» Home > In the News

More on archaeology and the younger Dryas boundary event

2 October 2010

The University of Arizona at http://uanews.org/node/34499 has issued a news report on the ‘cold water on the comet hypothesis’ paper. They begin by saying the notion of a comet or asteroid striking the earth and wiping out entire species is compelling, but …. they don’t think the evidence is there.

Vance Holliday, one of the co-authors, is a professor of Geo-archaeology at Arizona University, and a man with an enviable knowledge of his subject, the archaeology of North America. His views are important. His colleague, DJ Meltzer is an archaeologist and in the press release points out they used C14 dates from 40 plus sites and added most Clovis archaeology comes from kill sites – not settlements (transient or otherwise). Gaps across time and the disappearance of Clovis points, they said, were more likely the result of shifting settlement patterns as a result of a nomadic lifestyle (following the herds). George Howard at http://cosmictusk.com/tusk-exclusive-vance-halliday-provides-powerful-critique-of-the-younger-dryas-boundary-theory/ has brought both sides together . In a scoop, George Howard has manoevred an exchange between Vance Holliday and Rick Firestone for the benefit of Cosmic Tusk readers. EP Grondine opened the exchange by saying Clovis elements had been found in Venezeula, Gulf Coast Florida, and extensively in Georgia – but not in the far north of the continent. They could have come from South America, he suggested, by boat – or Clovis hunters could have explored the Caribbean coastal bowl. They could have spread inland along animal migration routes. He goes on to say Holliday has been unable to identify cultural complexes of people descended from Clovis, in a direct cultural manner.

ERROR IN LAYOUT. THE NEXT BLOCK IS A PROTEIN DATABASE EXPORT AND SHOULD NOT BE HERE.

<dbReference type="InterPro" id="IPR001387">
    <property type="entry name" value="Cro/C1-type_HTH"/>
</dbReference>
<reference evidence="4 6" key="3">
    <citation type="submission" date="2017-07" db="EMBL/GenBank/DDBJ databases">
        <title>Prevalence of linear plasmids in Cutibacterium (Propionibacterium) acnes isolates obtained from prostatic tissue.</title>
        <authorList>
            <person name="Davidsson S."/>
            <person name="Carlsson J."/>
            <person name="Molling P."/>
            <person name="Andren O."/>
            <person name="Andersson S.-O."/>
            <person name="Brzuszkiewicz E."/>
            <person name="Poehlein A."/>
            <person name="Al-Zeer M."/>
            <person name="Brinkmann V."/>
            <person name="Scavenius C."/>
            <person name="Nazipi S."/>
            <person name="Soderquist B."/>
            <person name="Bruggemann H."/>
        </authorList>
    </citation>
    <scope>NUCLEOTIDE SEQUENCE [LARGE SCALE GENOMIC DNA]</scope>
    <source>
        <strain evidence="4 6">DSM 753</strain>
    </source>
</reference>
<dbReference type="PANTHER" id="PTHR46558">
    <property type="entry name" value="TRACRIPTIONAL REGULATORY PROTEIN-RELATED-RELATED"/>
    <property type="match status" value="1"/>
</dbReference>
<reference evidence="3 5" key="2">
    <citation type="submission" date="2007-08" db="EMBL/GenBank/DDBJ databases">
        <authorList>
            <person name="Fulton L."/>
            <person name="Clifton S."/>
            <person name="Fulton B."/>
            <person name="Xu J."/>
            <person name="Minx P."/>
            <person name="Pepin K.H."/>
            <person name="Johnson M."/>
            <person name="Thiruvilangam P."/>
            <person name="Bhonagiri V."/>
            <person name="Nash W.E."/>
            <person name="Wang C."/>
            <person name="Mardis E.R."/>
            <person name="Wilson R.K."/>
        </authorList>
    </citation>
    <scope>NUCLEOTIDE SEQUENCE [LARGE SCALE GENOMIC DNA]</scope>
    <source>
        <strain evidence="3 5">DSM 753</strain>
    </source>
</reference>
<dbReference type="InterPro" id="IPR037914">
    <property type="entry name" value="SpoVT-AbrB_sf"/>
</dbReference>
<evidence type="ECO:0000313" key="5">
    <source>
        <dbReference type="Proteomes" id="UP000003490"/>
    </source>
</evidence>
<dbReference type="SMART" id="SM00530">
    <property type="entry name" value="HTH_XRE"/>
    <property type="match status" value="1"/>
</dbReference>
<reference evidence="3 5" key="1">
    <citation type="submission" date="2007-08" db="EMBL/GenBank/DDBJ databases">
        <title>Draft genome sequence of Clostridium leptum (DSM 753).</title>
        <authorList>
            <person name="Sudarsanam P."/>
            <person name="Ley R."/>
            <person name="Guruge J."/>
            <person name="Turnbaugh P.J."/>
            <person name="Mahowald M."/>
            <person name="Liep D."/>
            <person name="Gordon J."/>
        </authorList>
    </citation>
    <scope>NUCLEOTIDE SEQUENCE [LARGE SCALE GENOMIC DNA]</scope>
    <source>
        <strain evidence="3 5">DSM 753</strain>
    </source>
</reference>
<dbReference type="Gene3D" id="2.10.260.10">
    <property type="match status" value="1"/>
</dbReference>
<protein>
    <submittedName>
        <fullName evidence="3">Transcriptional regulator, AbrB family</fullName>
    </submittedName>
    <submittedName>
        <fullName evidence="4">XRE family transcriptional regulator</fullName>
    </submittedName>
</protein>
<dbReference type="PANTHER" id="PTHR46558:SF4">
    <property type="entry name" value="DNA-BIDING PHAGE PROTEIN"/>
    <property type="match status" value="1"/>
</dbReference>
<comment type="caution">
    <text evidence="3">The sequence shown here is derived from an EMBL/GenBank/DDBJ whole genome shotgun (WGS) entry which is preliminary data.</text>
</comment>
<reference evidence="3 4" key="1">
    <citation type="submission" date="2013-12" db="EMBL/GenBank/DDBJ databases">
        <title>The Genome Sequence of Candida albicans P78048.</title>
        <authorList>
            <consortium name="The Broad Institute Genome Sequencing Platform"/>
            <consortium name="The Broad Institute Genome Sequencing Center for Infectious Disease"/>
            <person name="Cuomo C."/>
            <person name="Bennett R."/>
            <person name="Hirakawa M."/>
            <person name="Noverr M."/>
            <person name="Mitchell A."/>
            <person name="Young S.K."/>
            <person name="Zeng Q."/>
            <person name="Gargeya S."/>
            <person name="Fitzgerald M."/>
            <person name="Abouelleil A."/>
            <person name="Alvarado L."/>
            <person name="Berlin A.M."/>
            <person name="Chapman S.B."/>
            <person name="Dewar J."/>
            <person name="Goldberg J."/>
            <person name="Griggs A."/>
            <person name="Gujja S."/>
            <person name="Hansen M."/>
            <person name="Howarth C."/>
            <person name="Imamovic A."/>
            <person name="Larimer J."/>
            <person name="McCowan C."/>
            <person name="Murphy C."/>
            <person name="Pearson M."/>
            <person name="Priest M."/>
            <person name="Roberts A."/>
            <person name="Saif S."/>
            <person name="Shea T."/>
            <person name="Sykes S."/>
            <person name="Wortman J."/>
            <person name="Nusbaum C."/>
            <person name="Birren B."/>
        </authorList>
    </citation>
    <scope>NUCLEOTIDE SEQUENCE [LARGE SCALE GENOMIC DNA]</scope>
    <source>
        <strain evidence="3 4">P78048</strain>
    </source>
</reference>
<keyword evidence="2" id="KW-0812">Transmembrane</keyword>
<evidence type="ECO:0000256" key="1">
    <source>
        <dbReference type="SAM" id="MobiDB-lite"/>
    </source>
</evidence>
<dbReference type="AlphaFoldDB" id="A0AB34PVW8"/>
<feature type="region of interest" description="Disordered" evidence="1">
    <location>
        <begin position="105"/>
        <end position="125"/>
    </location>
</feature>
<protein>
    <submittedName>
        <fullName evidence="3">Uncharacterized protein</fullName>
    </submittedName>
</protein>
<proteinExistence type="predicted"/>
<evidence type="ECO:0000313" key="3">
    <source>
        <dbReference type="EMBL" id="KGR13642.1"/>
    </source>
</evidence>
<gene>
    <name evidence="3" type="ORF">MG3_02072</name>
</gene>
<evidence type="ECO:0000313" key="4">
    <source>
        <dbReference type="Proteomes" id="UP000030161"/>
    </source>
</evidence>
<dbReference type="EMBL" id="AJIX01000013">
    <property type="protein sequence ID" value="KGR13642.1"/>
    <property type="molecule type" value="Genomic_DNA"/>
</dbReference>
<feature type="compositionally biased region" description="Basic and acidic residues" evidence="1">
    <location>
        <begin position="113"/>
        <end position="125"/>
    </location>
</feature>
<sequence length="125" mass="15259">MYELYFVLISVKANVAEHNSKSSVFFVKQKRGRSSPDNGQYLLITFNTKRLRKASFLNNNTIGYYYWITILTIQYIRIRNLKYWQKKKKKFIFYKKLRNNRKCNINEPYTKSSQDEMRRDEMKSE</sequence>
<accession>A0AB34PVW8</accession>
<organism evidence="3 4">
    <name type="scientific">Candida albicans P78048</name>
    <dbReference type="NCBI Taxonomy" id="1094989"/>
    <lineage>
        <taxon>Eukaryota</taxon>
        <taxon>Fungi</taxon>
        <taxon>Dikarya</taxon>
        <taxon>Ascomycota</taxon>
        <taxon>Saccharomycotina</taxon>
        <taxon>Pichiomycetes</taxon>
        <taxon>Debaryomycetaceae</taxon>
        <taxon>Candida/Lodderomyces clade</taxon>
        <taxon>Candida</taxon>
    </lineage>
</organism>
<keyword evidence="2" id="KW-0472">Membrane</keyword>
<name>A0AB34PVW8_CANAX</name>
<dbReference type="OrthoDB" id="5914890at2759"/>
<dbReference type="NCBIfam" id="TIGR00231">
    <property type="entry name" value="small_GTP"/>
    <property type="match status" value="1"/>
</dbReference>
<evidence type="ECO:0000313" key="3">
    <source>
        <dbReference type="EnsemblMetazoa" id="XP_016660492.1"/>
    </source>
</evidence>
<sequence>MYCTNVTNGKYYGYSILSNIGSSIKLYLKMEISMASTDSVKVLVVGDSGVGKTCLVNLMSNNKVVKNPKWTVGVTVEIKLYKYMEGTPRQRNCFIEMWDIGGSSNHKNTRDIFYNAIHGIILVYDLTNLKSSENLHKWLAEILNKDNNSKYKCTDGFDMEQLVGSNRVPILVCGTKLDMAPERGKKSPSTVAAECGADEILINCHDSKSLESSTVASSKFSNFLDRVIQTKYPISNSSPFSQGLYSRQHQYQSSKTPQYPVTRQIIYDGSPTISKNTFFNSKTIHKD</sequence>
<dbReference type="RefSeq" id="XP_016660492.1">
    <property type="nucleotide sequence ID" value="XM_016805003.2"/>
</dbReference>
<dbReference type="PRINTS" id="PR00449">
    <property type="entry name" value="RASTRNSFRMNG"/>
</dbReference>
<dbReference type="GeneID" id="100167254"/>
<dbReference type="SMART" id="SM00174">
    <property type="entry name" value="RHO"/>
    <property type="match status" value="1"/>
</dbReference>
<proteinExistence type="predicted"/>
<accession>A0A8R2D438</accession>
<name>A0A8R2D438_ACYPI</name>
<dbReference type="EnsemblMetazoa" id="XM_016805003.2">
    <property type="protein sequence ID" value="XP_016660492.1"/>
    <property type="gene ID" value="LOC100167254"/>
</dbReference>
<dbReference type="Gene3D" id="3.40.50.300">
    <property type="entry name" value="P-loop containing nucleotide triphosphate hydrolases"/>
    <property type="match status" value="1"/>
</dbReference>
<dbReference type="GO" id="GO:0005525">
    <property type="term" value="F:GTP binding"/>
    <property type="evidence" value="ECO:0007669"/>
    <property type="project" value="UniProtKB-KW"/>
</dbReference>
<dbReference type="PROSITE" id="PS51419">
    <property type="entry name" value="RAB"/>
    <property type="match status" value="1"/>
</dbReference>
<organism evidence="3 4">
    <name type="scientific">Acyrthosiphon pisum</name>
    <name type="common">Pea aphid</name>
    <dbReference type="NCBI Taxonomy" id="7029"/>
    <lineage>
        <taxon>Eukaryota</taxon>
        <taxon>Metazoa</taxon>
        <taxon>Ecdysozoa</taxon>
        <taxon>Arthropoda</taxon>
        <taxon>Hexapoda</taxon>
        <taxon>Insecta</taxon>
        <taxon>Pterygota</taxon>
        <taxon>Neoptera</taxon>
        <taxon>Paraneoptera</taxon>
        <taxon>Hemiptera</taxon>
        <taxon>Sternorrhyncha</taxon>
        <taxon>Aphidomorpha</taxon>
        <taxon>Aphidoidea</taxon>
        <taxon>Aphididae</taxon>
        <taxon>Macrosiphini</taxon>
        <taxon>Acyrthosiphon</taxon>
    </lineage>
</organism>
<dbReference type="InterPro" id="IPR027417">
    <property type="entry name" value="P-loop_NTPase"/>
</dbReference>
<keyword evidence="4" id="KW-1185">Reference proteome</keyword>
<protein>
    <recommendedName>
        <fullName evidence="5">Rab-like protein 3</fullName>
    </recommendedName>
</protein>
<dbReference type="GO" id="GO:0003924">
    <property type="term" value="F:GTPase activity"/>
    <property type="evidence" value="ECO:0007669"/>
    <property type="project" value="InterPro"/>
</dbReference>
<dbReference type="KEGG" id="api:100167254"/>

However, the real exchange was between Firestone and Holliday and makes interesting reading as Firestone obviously feels under seige to a certain extent as the YD boundary event theory is rocking the consensus view – and people are ready to defend what they see as an assault on what they believe rather than on examining the facts. The problem is that several studies have not found the nano-diamonds and Firestone is forced to suggest they were either looking in the wrong place or had not done their chemical analysis of soil samples in the same way as the YD impact team. Hence, Holliday is able to counter by criticising Firestone for blaming everyone but himself for the negative papers that have followed the publication of the hypothesis in 2008. In addition, Holliday was extremely critical of some the arguments made in the Firestone, West and Warwick-Smith book, The Cycle of Cosmic Catastrophes. In effect, the authors had made certain assertions regarding the archaeology of Clovis – which Holliday, with 40 years experience in that field, took an agrieved stance at the errors he said were made, a result of non-archaeologists meddling in archaeology. Firestone, in defence, clearly did not feel archaeologists and geologists were robust in their methodology, and his views had not adequately been disproved. He seems to have been annoyed by the fact that geologists and archaeologists are exploring the past but only take notice of certain things – and ignore the kind of evidence of impact in which he is primarily interested in. Their excavations, in his eyes, were wasting time by concentrating on artefacts and the analysis of skeletal material whereas Holliday responded in  like manner. 

Altogether an extremely useful exchange in order to understand both sides of the argument – on the archaeology 


Skip to content